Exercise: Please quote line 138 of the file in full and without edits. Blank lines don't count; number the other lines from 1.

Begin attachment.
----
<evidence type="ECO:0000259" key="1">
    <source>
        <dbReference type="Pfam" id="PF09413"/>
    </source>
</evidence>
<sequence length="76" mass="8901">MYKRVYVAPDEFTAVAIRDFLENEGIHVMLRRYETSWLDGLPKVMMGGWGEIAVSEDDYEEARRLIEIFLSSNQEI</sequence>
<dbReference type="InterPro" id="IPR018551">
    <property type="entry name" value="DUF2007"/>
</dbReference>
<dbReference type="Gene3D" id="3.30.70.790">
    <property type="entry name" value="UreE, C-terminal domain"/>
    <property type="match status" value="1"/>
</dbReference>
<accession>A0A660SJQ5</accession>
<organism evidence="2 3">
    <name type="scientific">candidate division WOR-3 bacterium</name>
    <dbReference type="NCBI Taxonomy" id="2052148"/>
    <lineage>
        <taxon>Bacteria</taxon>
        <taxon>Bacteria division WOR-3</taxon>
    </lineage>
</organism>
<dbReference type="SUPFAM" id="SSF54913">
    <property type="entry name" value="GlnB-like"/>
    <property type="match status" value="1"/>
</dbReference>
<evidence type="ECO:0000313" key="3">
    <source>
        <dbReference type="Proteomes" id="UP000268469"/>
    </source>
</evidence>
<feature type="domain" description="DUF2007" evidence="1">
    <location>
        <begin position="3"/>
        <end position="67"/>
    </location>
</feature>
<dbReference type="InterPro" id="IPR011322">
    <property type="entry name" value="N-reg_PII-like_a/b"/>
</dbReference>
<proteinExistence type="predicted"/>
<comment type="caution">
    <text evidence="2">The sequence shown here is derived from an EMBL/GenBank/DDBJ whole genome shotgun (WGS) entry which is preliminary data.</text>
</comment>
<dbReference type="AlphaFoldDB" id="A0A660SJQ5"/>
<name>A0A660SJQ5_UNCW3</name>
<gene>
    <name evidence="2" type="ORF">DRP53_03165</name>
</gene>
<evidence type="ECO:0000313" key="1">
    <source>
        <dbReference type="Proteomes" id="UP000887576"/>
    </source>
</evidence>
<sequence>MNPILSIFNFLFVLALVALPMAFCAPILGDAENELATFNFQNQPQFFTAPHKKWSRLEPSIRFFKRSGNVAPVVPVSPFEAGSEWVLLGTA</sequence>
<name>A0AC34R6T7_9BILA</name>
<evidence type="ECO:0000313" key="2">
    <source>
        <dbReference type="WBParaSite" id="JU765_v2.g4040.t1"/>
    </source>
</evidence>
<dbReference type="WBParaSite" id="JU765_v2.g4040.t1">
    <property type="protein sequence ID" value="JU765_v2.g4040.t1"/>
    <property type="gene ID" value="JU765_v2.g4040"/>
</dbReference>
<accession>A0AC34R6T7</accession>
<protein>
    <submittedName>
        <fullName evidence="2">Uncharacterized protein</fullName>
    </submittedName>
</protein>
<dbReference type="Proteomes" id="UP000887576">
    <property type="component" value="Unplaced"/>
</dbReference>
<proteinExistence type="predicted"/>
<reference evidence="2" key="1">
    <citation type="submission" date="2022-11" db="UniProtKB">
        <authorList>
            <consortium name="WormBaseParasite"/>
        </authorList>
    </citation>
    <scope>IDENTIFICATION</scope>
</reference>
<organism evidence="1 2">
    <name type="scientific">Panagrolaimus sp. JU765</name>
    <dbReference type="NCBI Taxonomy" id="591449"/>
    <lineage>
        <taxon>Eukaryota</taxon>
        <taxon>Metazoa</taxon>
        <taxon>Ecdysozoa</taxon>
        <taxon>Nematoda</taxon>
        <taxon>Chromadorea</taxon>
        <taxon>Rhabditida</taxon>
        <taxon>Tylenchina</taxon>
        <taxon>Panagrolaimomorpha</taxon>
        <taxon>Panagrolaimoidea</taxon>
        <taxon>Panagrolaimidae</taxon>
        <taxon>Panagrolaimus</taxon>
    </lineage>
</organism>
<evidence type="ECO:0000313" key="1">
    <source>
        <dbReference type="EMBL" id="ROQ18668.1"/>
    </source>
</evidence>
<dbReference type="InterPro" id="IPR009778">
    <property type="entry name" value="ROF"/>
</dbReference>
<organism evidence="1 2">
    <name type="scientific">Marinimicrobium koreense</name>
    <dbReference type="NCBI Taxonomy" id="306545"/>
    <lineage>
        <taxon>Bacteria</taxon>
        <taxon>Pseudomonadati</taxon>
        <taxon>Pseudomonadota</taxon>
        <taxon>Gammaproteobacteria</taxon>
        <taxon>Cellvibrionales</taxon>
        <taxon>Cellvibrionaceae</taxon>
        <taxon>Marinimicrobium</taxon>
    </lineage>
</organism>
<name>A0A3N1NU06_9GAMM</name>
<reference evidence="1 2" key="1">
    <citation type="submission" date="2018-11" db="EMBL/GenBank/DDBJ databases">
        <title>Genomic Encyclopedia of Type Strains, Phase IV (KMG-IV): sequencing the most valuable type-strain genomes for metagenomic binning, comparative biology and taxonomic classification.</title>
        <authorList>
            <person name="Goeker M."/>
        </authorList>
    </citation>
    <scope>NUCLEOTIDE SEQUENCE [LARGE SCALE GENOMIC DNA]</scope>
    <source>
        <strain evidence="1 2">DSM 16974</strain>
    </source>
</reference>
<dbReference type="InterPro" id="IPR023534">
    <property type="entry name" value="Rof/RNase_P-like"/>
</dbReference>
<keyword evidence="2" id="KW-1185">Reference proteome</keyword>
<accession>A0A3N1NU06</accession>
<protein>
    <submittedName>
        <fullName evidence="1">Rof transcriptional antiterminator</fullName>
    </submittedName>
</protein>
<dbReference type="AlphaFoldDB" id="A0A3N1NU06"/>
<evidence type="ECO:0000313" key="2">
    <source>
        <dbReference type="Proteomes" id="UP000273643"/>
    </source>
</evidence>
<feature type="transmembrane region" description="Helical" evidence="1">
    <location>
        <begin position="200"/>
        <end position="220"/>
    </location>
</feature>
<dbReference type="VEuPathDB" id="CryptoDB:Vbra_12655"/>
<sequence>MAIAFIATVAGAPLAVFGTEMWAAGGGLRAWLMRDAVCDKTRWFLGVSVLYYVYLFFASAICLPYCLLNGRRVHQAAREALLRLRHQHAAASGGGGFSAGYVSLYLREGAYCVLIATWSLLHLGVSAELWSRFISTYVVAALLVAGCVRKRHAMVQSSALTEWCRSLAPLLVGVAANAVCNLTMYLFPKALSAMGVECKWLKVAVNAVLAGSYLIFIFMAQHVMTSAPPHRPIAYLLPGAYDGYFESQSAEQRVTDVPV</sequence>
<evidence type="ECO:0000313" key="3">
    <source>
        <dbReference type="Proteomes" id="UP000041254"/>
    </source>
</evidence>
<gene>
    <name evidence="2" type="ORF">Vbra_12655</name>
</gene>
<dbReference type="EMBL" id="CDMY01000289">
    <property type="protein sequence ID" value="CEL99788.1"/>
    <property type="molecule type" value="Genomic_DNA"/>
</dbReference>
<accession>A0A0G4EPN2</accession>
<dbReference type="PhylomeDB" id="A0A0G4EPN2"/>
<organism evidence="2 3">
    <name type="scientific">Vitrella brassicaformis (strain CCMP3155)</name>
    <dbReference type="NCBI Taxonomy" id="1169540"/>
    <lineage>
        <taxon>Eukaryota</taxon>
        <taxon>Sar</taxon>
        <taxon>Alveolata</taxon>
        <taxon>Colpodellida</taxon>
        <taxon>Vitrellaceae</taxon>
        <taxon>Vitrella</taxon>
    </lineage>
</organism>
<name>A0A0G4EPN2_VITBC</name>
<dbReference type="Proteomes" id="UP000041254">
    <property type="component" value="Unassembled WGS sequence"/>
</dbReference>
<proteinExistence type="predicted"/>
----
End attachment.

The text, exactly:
<keyword evidence="2" id="KW-1185">Reference proteome</keyword>